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Archiver > BRETHREN > 2009-06 > 1244906982


From: "William Thomas" <>
Subject: Re: [BRE] cemetery upkeep
Date: Sat, 13 Jun 2009 11:29:42 -0400
In-Reply-To: <9752C829-7C8D-4C5C-A6D8-380DE57CD271@earthlink.net>


Many of the old farm cemeteries I have visited in Somerset County, PA are on
private property and in disrepair. Fortunately, a relative of mine visited
many of the cemeteries in the county and updated the inventory that was last
done in the 1930's by the WPA. He has published a number of books on
township cemeteries. He even did some restoration to one of the cemeteries.
I visited it about five years after his restoration, and you wouldn't even
have known he did something, so they really need perpetual care. A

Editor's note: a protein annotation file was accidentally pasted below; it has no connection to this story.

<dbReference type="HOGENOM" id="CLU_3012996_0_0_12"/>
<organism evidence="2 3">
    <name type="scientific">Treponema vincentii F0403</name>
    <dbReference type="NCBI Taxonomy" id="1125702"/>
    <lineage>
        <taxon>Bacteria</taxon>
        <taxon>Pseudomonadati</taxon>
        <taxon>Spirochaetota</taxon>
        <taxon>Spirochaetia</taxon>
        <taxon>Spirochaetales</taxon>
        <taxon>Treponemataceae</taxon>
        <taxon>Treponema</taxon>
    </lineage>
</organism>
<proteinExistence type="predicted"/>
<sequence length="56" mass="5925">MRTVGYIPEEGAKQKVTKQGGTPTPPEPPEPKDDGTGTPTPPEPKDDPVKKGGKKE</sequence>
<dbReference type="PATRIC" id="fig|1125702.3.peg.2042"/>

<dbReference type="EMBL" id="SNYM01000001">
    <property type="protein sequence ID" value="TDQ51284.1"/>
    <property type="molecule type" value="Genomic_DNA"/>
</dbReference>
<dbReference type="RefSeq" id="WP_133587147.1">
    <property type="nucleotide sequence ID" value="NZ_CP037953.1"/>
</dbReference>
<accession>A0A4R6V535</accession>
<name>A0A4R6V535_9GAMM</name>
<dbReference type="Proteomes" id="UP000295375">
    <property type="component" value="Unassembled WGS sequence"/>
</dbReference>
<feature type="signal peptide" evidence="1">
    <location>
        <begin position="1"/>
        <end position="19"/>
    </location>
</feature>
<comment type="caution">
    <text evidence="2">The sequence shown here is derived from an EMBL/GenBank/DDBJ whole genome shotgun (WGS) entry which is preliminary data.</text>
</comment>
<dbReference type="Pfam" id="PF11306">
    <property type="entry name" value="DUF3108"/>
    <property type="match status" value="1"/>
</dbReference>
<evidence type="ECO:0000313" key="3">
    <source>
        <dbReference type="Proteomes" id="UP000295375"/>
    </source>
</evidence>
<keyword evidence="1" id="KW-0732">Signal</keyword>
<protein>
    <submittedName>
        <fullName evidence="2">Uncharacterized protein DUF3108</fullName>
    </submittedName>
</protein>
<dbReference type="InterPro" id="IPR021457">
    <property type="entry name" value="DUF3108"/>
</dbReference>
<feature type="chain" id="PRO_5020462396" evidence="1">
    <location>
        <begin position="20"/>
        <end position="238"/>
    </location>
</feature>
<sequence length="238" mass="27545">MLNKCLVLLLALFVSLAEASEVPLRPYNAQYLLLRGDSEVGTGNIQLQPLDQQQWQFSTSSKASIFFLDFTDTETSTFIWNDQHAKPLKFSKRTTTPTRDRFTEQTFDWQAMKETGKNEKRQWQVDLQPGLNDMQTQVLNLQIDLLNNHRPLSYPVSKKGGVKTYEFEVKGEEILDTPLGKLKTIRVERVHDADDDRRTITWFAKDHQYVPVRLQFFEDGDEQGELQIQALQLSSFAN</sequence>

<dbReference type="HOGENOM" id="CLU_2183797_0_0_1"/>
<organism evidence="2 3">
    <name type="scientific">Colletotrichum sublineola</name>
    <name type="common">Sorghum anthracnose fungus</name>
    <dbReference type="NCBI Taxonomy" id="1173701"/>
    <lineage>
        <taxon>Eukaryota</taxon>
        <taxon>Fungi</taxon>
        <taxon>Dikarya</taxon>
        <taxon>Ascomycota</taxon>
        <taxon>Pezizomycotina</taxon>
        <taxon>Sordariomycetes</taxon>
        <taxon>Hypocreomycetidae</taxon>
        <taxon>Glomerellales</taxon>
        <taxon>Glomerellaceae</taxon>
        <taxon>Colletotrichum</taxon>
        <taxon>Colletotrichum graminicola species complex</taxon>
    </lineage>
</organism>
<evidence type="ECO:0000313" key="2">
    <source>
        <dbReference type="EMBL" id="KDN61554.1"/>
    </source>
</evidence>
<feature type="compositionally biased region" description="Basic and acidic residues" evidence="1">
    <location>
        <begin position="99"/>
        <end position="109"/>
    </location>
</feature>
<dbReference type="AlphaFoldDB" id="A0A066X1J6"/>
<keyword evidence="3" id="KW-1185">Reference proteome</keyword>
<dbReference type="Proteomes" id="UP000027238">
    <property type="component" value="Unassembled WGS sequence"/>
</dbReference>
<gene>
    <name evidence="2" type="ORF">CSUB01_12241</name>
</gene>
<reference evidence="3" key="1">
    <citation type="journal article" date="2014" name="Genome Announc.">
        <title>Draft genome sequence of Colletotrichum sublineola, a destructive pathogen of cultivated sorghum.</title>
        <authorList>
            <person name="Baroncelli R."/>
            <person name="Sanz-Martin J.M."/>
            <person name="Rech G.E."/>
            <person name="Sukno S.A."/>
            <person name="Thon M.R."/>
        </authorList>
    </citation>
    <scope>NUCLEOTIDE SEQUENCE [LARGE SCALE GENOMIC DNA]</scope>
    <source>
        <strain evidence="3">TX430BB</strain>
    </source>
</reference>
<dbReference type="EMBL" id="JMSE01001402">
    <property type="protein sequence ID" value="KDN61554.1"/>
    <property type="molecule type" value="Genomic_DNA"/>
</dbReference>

dedicated historian up the street from me is doing a photographic inventory
of cemeteries in Cambria County (an even more massive undertaking).



I have done a photographic inventory of small old family cemeteries I have
visited, and drew up crude maps, but that can be a challenge, since some of
these are brush infested, and difficult to photograph panoramically. My
g.g.g.g grandfathers tombstone was in heavy brush, fallen over, and a patio
for a groundhog. I was afraid to do anything with it, since on a previous
occasion, I tried to upright a tombstone, and the face started to spall off.
So good intentions can be more hazardous than mother nature.



I have found the best time to photograph is late March and early April, when
the snow has melted but the vegetation is still dormant. A photographic
inventory is critical to preserving a record of these cemeteries, because
even the best kept cemeteries contain tombstones you can no longer read. So
when you visit a cemetery, take a camera with you.



One good resource for cemetery restoration is the Boy Scouts. If you know a
scout who is working on his Eagle rank, suggest a cemetery restoration. A
school in our area does an annual clean-up of a local cemetery as a service
project.



Bill Thomas






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